Lexington 1 considers asking SC Legislature to reconsider mask mandates but delays vote

·4 min read

The Lexington 1 school board is delaying a request to lawmakers that asks them to reconsider allowing them to require masks in schools.

The motion considered Tuesday would have asked the S.C. Legislature to repeal a part of the state budget that denies state funding to any district that requires students to wear masks in schools. The budget was adopted ahead of the 2021-22 school year and before COVID-19 cases continued to soar across the country.

After a two-hour public hearing on Tuesday, board members didn’t reject that idea, but voted to delay consideration of the motion while they consider potential changes to the request.

Board member Kyle Guyton moved to table the motion so the district can cover more in the request than “just masks.” He also expressed concerns the motion is unlikely to lead lawmakers to change the current restrictions, since “one person can filibuster, and then it’s a moot point.”

Board chair Ann Marie Green said there is some urgency in passing the motion before the Legislature returns to Columbia for a special session at the beginning of October. After that meeting, lawmakers aren’t scheduled to meet again until early next year.

But the board voted 5-1 to table the motion for now. Board member Brent Powers was the one vote against. Green, as chair, did not vote.

The vote follows a district-wide survey that showed a majority of households — 69% — said they would support schools requiring students wear masks. A similar percentage of district employees also responded in favor of the measure.

The survey asked Lexington 1 parents as well as staff members whether they supported a mask rule during periods of high community spread, as determined by the S.C. Department of Health and Environmental Control.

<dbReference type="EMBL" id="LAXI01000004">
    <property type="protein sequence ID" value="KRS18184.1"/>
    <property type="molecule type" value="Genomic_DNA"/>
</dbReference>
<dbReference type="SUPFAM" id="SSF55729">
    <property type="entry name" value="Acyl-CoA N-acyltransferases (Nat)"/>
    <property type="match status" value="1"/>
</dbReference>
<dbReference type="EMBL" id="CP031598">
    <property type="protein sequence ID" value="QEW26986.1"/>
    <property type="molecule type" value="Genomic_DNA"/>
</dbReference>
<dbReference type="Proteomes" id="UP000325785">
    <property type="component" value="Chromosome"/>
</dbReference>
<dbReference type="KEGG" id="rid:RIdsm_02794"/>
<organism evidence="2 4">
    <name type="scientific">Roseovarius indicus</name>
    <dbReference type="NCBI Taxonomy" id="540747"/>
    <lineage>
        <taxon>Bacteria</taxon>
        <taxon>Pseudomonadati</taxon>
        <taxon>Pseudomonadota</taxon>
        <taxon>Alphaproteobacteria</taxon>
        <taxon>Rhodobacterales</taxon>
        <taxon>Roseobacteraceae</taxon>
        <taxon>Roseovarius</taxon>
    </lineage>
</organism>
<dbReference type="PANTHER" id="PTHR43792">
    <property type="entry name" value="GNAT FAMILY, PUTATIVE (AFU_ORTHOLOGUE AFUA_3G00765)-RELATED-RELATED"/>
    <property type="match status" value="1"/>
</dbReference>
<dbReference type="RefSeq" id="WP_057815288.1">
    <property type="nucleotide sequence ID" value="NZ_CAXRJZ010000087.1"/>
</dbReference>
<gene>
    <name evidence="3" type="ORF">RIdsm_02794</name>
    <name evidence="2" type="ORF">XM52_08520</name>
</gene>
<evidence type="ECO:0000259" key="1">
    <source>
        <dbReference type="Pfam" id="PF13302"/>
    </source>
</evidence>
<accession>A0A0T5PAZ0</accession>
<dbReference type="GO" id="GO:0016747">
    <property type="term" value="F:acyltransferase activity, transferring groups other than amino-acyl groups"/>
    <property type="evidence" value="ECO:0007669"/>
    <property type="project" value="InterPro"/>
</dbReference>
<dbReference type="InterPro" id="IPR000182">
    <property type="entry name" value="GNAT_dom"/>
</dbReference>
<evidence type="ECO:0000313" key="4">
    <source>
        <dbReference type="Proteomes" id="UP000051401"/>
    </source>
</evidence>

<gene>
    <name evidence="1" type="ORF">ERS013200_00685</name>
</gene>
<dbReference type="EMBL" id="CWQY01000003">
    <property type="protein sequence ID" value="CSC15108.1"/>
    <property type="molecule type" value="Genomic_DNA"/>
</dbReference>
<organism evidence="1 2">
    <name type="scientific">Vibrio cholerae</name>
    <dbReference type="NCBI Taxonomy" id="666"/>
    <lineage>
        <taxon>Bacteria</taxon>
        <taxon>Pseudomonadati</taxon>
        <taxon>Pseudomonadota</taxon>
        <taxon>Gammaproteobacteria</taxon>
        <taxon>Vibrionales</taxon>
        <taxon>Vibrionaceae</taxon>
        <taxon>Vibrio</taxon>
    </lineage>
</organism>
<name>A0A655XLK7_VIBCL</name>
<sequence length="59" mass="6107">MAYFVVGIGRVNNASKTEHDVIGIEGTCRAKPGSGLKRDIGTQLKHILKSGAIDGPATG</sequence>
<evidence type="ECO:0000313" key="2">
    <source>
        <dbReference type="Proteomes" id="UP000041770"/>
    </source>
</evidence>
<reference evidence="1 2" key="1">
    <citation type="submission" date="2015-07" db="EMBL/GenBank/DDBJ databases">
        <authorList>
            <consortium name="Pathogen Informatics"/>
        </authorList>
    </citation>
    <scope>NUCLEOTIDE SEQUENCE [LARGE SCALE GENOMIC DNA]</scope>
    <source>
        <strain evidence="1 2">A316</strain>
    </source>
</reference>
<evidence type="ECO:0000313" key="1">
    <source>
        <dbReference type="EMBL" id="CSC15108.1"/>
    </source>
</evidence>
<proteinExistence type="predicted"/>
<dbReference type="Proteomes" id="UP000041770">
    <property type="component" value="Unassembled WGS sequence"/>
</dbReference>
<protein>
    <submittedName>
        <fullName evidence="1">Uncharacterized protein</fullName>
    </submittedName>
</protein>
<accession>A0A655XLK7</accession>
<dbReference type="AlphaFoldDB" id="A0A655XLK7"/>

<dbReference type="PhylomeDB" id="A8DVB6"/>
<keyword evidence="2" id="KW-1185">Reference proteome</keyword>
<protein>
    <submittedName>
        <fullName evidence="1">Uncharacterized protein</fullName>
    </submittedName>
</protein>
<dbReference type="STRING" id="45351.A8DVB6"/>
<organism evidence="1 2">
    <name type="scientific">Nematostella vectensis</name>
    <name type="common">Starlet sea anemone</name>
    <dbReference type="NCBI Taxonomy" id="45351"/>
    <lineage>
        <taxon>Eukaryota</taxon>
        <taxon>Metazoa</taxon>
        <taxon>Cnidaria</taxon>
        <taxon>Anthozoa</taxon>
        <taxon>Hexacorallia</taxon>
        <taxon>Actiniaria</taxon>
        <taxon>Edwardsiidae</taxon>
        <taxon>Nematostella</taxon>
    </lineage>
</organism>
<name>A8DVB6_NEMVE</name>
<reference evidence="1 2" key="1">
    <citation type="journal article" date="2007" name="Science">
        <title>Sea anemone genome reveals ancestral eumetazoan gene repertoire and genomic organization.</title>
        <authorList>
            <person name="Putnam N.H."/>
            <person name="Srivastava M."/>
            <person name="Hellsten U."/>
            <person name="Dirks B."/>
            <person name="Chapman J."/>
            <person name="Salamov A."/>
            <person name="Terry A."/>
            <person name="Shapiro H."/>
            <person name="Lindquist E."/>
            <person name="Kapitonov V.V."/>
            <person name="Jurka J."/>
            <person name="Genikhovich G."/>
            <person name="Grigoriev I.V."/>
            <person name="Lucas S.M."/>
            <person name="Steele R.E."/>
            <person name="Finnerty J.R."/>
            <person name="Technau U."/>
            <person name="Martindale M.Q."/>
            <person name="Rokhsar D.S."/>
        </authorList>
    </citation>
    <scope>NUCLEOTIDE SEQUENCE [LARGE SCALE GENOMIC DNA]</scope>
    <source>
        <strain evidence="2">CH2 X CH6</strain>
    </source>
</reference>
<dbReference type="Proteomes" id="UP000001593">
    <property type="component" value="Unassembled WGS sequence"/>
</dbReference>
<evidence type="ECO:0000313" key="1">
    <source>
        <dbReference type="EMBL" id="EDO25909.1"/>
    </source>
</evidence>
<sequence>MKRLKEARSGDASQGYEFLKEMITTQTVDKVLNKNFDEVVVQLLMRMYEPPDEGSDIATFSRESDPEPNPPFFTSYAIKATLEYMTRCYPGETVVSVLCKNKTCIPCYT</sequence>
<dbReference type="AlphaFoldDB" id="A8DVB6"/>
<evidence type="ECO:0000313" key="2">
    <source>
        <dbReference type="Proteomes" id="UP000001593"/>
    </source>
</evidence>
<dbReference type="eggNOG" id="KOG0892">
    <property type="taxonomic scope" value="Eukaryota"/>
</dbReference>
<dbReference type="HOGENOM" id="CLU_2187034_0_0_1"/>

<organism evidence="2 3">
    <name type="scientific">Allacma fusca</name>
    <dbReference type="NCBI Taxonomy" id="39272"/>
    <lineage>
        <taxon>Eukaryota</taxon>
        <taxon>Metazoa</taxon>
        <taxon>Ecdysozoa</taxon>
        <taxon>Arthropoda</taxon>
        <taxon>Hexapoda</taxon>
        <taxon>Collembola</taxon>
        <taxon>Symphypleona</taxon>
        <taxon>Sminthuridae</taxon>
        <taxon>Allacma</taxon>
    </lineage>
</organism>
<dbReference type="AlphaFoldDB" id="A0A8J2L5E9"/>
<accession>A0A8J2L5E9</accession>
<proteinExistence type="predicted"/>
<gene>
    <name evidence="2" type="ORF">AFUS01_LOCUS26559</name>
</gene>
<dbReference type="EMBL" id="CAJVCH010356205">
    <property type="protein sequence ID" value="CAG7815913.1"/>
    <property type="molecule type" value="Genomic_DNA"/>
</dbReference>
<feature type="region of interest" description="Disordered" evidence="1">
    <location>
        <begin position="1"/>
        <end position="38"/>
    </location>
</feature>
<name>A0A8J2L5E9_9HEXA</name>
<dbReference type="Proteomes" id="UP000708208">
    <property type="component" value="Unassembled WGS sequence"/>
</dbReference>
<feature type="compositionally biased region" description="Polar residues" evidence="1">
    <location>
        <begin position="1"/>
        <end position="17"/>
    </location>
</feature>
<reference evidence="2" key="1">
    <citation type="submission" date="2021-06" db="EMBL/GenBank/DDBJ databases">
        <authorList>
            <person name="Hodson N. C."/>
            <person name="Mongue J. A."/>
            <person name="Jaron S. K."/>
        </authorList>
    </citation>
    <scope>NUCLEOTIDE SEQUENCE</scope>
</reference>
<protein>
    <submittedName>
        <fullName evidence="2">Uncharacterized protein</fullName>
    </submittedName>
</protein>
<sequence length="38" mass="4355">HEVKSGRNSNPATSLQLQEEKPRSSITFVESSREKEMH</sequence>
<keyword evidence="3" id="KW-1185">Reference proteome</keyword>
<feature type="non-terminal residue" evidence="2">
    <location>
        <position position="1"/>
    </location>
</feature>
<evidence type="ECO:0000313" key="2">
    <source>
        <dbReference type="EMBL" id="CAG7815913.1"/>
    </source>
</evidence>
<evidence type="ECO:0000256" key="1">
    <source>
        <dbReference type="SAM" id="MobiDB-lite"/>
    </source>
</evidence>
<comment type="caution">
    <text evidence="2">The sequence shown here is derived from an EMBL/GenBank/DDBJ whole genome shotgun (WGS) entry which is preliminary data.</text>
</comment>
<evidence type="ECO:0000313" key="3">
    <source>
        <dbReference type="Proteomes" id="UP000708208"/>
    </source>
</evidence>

The survey garnered responses from 12,985 households in Lexington 1, or 75% of parents and guardians in the district covering the central part of Lexington County, the district said.

At Tuesday’s meeting, many parents spoke in opposition to requiring their children to wear masks and asked the board to consider other mitigation efforts instead, while others said masks are still a necessity while the community is continuing to see high levels of community spread. One nurse said she’s continuing to treat large numbers of COVID-19 patients at a local hospital.

State budget proviso

The S.C. Legislature this year included a proviso in the state budget that effectively bans schools from requiring masks for the 2021-22 school year by denying districts the funds to enforce a mask mandate.

State and federal health agencies have recommended schools require masking to minimize the spread of COVID-19.

Other school districts in South Carolina, including Richland 1 and Lexington 2, have moved forward with mask requirements because of the high number of cases and quarantined students.

Amy Wood, the school district’s nursing and health director, told the board that Lexington 1 already has hit a higher number of positive cases in the first few weeks of this school year than the district saw in any week of the 2020-21 school year. This year has also seen a higher rate of spread among elementary school students, at a time when children under the age of 12 are unable to receive the COVID-19 vaccine.

Wood reiterated that without the ability to require masks and a cap on the number of students who can learn remotely, the only strategy the district has at its disposal is to quarantine students when they are exposed to the virus, and switch schools to an online-only model when the numbers get too high.

Green emphasized the district is not considering imposing a mask mandate at this time, but said Lexington 1 needs more tools in its toolbox to fight the continued spread of the virus.

“As a state, we have historically been resistant to strong central government in Washington, but now we have strong central government in Columbia that’s taken power away from locally elected school boards to manage our schools,” Green said.

But board member Jada Garris said even bringing up the motion risks reopening a fight that has been a point of division in the community since the district resumed classes last school year.

“I don’t know why we’re causing all this chaos, if there’s nothing we can do about it,” she said.

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